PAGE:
Linux, politics, and other interesting things
I’ve just done some quick research on Digital Video Cameras for some relatives. It seems to me that the main feature that is necessary is Full HD (1920*1080) resolution as everyone seems to be getting 1920*1080 resolution monitors (getting smaller doesn’t save enough money to be worth-while). Resolutions higher than 1920*1080 will probably available in affordable monitors in the next few years, so the ability of programs like mplayer to zoom videos will probably be required even for Full HD video soon. Saving maybe $300 on a video camera while getting a lower resolution doesn’t seem like a good idea.
The next feature is optical zoom, most cameras are advertised with features such as “advanced zoom” to try and trick customers, cameras which advertise 60* or better zoom often turn out to only have 20* zoom. I think that about 20* optical zoom should be considered the minimum, not that there is anything special about 20* zoom, it’s just that there is a good range of cameras with better zoom capacity.
Image stabilisation is a required feature, no-one can keep their hand perfectly steady and the typically a DVC only gets hand-held use – most people who own them don’t even own a tripod! Digital image stabilisation is apparently not nearly as good as optical image stabilisation, and image stabilisation that involves moving the CCD is apparently somewhere in between.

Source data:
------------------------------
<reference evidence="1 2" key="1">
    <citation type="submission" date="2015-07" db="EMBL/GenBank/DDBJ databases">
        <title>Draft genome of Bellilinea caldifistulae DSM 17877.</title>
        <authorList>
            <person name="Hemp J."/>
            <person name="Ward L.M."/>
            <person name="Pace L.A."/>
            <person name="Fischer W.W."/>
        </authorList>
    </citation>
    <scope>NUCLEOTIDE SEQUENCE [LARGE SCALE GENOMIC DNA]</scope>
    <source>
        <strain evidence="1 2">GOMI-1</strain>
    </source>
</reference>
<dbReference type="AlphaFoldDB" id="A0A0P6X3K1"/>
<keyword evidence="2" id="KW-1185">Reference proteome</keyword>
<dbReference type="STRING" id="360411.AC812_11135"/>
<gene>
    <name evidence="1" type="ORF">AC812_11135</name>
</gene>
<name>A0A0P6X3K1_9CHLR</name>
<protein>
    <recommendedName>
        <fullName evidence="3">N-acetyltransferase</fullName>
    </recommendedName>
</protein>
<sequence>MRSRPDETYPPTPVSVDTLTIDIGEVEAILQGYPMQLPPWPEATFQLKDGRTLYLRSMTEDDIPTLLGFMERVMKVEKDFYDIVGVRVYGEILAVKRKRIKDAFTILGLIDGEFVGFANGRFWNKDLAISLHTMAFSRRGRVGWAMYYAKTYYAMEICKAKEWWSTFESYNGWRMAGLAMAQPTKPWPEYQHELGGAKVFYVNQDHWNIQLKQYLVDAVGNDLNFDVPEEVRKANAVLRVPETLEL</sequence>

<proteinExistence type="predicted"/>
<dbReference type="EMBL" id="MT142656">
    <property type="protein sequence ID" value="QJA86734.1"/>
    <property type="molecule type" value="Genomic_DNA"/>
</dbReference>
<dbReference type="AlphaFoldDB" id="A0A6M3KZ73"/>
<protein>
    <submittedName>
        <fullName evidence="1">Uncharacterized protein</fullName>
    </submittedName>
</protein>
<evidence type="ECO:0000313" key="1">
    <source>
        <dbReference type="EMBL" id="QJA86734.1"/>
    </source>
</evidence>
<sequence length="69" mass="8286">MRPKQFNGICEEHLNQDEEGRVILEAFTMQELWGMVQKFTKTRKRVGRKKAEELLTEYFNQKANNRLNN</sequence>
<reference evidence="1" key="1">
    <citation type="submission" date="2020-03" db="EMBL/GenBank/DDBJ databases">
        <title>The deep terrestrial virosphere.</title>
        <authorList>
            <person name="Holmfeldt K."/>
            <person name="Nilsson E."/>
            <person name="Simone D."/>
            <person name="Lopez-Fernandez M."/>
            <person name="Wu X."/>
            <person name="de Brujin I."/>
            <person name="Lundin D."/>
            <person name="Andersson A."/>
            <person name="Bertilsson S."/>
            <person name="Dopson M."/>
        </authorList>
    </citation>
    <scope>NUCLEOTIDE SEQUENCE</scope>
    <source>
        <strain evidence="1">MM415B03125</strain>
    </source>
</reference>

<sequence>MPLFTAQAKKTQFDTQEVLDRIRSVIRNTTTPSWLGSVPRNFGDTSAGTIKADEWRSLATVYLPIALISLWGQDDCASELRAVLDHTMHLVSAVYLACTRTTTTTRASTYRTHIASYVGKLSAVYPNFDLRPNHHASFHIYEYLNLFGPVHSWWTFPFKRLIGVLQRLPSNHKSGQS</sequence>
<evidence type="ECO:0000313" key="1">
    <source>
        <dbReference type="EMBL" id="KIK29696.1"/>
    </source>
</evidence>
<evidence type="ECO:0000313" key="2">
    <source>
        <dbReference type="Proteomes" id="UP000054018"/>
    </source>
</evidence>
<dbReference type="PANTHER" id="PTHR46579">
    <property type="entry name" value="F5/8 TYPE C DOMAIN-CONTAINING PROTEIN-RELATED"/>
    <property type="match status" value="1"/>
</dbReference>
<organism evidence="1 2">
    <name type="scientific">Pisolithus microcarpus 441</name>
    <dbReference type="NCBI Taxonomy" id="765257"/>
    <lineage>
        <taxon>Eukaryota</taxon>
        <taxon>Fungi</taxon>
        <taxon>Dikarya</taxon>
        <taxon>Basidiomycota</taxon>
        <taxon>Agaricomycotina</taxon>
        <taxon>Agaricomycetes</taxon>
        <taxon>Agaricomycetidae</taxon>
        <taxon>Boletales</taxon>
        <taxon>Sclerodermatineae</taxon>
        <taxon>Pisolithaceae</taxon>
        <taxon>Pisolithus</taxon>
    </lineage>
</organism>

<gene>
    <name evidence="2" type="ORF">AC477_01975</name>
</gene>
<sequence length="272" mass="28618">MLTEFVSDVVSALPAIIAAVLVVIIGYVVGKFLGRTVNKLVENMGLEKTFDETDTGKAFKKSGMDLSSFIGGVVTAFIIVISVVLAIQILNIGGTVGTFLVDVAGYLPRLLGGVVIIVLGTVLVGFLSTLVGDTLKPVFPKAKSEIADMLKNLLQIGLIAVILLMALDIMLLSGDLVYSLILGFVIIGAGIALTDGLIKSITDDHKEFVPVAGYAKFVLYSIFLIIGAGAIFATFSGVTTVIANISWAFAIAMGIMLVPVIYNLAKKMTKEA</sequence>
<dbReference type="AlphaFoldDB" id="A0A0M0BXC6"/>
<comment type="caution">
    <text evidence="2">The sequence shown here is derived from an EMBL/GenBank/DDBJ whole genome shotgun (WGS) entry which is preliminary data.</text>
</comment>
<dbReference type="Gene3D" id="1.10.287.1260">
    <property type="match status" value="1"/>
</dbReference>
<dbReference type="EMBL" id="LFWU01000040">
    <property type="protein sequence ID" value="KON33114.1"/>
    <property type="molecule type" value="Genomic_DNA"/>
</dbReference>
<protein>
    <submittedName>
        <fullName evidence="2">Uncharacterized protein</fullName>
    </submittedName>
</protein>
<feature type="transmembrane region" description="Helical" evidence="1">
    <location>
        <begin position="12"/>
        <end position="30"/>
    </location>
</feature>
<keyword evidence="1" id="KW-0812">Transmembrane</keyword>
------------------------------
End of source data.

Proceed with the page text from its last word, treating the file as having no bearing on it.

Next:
Finally it’s good to have the ability to take quality photos as few people will want to carry a Digital Camera and a Digital Video Camera.
I did a search for DVCs on the web site of Ted’s Camera store (a chain of camera stores in Australia that generally provide good service at a competitive price – but not the cheapest price). The best of the Ted’s options seems to be the Panasonic SD60 HD Video  which does 25* optical zoom, 1920*1080i video, 5 megapixel still photography, and optical image stabilisation – it costs $750 from Ted’s.
The next best option seems to be the Sony Handycam HDR-CX110 HD  which does 25* optical zoom, 1920*1080i video, 3.1 megapixel 2048*1536 still photography, and digital image stabilisation. The Panasonic seems to be a better option due to having optical image stabilisation and a higher resolution for still photographs. It is also $750 from Ted’s.
Now there’s the issue of how well the cameras work on Linux. A quick Google search indicated that the Sony cameras present themselves as USB card readers and can be mounted on a Linux system, I couldn’t discover anything about the Panasonic. If I was going to buy one I would take my Netbook to the store and do a quick test.
I don’t have enough information to recommend either of those cameras, they may have some awful defects that are only apparent when you use them. But in terms of features they seem pretty good. The Panasonic SD60 HD Video should be a good benchmark when comparing cameras in the store. If nothing else the camera store staff seem to not be very helpful if asked generic questions such as “which camera is best”, but if asked questions such as “how is this other camera better than the one I’m looking at” they can usually give good answers.
If anyone has any other advice for purchasing a DVC then please let me know. Either generic advice or specific examples of Linux-friendly DVCs that have been purchased recently.
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